More than two dozen people were killed this week in suicide bombings in Damascus and elsewhere in Syria as the conflict moves into its second year.
State Department officials this week expressed concern that extremists in the country may be taking advantage of the deteriorating security situation.
Mark Toner, a spokesman for the State Department said there were concerns the conflict may take on a new element.
"We are concerned that there are terrorist organizations, al-Qaida specifically, that often seek to exploit these kinds of situations," he said.
A small team of U.N. monitors is on the ground in Syria to observe the conditions of a mid-April peace plan brokered by former U.N. Secretary-General Kofi Annan. Attacks have been ongoing, however, despite the presence of the monitors.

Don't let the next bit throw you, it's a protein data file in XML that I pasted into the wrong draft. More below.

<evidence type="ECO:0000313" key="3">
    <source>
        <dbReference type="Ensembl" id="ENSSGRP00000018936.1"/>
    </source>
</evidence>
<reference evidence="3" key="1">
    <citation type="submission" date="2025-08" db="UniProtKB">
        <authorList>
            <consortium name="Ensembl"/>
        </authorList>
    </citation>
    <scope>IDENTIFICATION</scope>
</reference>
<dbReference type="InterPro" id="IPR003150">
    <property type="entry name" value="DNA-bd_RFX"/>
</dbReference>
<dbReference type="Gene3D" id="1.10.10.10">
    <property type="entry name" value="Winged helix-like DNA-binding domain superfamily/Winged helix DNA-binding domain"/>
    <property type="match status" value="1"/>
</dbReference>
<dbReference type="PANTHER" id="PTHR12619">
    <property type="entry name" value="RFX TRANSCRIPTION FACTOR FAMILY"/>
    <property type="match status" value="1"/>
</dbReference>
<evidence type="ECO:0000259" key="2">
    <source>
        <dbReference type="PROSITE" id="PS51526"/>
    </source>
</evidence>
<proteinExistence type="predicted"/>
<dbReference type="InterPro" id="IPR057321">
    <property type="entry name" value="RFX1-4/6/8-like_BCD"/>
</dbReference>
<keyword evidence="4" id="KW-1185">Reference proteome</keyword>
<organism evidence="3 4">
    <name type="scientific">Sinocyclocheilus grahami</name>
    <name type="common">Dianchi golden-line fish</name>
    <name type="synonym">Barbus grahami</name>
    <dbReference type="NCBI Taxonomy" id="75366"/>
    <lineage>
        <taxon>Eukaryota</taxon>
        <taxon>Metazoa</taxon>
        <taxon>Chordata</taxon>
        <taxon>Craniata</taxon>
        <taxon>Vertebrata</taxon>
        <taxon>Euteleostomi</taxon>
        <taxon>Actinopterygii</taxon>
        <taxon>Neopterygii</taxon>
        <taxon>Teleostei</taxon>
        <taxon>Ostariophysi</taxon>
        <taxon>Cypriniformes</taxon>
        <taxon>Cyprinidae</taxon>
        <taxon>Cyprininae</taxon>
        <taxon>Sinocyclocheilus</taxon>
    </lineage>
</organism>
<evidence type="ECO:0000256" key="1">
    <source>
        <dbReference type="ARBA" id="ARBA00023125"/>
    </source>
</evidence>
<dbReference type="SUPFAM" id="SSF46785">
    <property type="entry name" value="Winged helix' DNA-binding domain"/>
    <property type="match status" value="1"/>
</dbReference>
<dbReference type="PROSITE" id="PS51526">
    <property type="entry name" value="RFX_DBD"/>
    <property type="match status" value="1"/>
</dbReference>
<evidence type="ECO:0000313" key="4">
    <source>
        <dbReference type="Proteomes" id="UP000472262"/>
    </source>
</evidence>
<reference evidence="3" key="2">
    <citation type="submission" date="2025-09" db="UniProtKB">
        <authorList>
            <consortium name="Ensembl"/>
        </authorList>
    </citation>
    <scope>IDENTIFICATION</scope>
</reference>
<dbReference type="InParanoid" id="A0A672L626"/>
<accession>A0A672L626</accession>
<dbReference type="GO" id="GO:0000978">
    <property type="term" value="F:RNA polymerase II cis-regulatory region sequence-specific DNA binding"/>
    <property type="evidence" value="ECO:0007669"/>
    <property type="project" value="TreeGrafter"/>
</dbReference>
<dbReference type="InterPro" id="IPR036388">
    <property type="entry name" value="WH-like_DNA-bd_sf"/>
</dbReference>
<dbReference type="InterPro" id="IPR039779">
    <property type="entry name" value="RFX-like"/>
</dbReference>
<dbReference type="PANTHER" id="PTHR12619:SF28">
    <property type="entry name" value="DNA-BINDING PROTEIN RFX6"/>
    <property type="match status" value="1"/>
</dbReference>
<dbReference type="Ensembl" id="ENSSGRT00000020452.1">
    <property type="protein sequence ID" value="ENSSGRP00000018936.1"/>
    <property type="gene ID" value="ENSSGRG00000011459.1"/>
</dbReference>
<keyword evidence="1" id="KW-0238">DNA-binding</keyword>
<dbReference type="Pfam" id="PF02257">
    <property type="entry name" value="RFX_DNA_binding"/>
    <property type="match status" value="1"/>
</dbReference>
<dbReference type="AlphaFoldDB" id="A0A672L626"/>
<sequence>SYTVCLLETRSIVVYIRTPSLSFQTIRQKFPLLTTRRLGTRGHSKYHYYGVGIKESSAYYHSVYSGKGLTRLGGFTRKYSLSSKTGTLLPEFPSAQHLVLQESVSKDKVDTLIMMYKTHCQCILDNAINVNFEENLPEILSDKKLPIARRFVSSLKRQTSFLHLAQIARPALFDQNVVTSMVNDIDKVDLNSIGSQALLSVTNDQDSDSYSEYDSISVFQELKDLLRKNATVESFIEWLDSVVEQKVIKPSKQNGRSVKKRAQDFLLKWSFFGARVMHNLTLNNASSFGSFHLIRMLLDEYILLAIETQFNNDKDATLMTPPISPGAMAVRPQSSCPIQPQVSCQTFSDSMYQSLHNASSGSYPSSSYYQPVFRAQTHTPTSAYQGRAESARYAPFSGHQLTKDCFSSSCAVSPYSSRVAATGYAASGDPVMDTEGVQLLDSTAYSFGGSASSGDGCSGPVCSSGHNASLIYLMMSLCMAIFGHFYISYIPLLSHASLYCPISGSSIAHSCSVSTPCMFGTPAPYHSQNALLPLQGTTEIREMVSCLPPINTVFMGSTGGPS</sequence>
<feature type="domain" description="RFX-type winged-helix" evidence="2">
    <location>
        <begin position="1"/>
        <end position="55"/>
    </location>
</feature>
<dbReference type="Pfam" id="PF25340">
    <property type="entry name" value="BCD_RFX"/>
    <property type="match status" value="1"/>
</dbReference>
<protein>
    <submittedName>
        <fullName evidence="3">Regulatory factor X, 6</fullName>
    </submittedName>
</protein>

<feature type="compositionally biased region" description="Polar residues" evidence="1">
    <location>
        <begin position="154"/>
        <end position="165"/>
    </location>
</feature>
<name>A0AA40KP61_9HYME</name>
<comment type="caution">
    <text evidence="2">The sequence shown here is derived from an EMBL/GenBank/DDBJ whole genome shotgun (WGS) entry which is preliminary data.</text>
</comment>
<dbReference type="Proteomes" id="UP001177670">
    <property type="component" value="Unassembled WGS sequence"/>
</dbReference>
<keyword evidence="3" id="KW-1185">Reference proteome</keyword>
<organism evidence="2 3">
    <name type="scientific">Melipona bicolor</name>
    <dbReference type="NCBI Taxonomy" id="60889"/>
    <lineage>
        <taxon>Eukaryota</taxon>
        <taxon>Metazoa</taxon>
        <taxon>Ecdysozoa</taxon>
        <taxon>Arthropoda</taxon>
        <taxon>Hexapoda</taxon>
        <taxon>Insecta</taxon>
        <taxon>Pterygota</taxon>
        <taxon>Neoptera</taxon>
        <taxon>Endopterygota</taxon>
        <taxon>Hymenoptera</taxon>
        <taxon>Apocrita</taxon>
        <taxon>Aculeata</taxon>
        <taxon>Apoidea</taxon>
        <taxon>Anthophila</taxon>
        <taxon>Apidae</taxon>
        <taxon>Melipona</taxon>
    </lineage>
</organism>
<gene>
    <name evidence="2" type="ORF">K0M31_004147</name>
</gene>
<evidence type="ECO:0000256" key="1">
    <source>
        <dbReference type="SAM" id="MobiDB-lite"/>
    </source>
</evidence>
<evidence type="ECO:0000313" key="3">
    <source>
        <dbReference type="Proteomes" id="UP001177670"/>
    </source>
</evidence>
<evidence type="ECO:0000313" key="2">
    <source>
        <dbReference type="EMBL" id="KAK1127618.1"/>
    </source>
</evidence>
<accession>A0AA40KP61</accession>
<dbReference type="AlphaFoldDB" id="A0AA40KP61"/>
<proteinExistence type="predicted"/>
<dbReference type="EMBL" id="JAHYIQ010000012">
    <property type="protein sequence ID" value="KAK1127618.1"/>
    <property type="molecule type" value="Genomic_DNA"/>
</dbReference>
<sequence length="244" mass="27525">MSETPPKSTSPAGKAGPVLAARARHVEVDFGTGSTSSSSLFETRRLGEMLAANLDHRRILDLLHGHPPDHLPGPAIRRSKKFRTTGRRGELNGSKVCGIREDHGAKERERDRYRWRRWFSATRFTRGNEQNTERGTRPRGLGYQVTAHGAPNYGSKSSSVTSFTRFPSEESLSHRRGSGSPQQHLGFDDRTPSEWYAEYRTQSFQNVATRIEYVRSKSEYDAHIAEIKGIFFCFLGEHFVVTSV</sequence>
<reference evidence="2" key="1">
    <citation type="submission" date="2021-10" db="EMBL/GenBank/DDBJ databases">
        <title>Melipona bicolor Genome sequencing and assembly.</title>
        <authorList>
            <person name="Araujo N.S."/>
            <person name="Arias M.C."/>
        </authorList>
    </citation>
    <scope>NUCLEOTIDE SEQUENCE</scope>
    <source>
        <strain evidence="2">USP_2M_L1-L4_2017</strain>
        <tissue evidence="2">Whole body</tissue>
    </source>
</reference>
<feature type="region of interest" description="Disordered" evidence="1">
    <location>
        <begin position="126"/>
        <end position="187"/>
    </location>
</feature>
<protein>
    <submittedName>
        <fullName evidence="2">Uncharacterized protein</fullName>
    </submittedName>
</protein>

At least four people were killed Thursday when government forces allegedly stormed Aleppo University. Some 200 students were arrested and 28 others were injured in the violence.
Dennis Rodman pledges to end trips to North Korea
Jessica Simpson shares three-way kiss with friends in photo